Make charitable contributions. If you itemize deductions, you can reduce your taxable income and help the causes you care about at the same time.
Evaluate deductions. For example, maybe you can accelerate property tax payments, business expenses, professional dues, or make your January mortgage payment early. Or you might be able to defer or accelerate certain income and/or expenses for the most favorable tax impact.
Contribute to your retirement account. You only have until the end of the year to fund your 401k (maximum $18,000; an additional $6000 if you're over 50), but you can make 2016 contributions to an Individual Retirement Arrangement (IRA) through April 15, 2017. If you have a Health Savings Account (HSA), you can also make contributions for 2016 through next April.
Evaluate your investments. If you have capital gains, see if you can unload some losing investments to offset them. While taxes should not determine your investment strategy, you can take the sting out of a bad investment decision or mitigate the tax impact of a gain with a little clever balancing.
Give appreciated securities. Kill two birds with one stone by donating assets such as stock or mutual funds instead of cash to a qualified charity. If you sell the stock first and donate the proceeds, you'll only be able to deduct the amount of cash generated by the sale, and you will pay income tax on the gain, which could be sizable if the value of the asset has increased since you acquired it. But if you transfer the asset directly to the charity, you pay no capital gains tax, deduct the fair market value of the asset at the time of transfer, and the charity gets more money out of the deal. Check with the institution holding the asset and the charity receiving it to work out the details.
What suggestions to you have for end-of-the-year financial moves? I'd love to hear your comments.
Saturday, December 10, 2016
Countdown to Financial Fitness: Avoid Overspending During the Holidays: Get in the Christmas spirit! The holidays are the time for indulgences, to treat yourself! Don't be a Scrooge! Sale! Buy now, pay l...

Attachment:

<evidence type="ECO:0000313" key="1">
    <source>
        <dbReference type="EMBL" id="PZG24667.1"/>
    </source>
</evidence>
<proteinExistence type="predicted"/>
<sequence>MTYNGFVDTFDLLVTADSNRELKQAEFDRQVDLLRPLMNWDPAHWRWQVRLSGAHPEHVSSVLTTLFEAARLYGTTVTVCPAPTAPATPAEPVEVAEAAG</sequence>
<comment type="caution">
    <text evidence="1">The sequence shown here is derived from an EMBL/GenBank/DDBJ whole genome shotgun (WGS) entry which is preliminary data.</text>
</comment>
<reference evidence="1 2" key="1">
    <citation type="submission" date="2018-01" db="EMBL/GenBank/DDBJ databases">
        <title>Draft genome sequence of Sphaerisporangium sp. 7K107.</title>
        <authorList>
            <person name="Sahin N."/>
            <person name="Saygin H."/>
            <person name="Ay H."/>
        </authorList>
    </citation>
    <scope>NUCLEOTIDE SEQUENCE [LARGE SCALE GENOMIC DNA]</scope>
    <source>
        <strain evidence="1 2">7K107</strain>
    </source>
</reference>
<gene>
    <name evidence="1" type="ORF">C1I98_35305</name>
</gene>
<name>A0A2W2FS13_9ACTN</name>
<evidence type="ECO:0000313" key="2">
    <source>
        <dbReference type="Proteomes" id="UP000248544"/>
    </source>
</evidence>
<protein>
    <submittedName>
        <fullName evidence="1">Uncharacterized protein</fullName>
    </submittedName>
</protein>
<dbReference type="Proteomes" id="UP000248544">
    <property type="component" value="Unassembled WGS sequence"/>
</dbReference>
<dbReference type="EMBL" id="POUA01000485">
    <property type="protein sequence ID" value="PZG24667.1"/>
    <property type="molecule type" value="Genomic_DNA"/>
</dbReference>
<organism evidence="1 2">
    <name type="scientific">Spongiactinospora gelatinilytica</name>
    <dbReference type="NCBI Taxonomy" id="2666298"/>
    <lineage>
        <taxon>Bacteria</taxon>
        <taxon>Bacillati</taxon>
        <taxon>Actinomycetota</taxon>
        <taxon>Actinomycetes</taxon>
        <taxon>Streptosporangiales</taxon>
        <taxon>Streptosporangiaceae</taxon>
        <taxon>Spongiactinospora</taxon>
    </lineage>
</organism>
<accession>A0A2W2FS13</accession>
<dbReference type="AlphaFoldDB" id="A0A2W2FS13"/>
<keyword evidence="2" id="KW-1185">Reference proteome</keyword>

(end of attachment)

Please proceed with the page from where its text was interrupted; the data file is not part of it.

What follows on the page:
Get in the Christmas spirit! The holidays are the time for indulgences, to treat yourself! Don't be a Scrooge!
Sale! Buy now, pay later!
Temptation to overspend abounds, especially during the holidays. Here are some tips to keep it under control while you're shopping:
Make a list. And then stick to it. Decide in advance whom you will shop for, and how much you are prepared to spend.
Compare prices ahead of time. If you know what items you plan to buy, check around online and also peruse the ads for the brick-and-mortar stores in your area. Some stores will match a competitor's price, so take the ads with you, or print out the online display.
Set a budget. If you view a credit card as a magic plastic wand, leave it at home. Bring only the amount of cash you've allocated for your shopping trip. Or if you're uncomfortable carrying a lot of cash, load a prepaid card with your gift budget. Once it's gone, you're done.
Be realistic about your weaknesses. If you know that, for every gift you buy for someone on your list, you'll find something you just have to have for yourself, add your name to your shopping list, and budget accordingly.
Eat a healthy meal before you shop. That way, you'll have more energy and be less tempted to refuel on overpriced junk food at the mall.
And lastly, if you do overspend, don't beat yourself up. Just like a dieter overeating at a holiday feast, don't use your slip-up as an excuse to declare failure and cave in to temptation for the rest of the season. Get back on plan tomorrow.
How are you managing holiday shopping? I would love to hear your comments.
Wednesday, December 7, 2016
Book Nook Nuts: Author Interview with Sharon Marchisello: 20 Questions (Author Interviews) Brought to you by Debby P. 1.Tell us about your current project. My 70,000-word mys...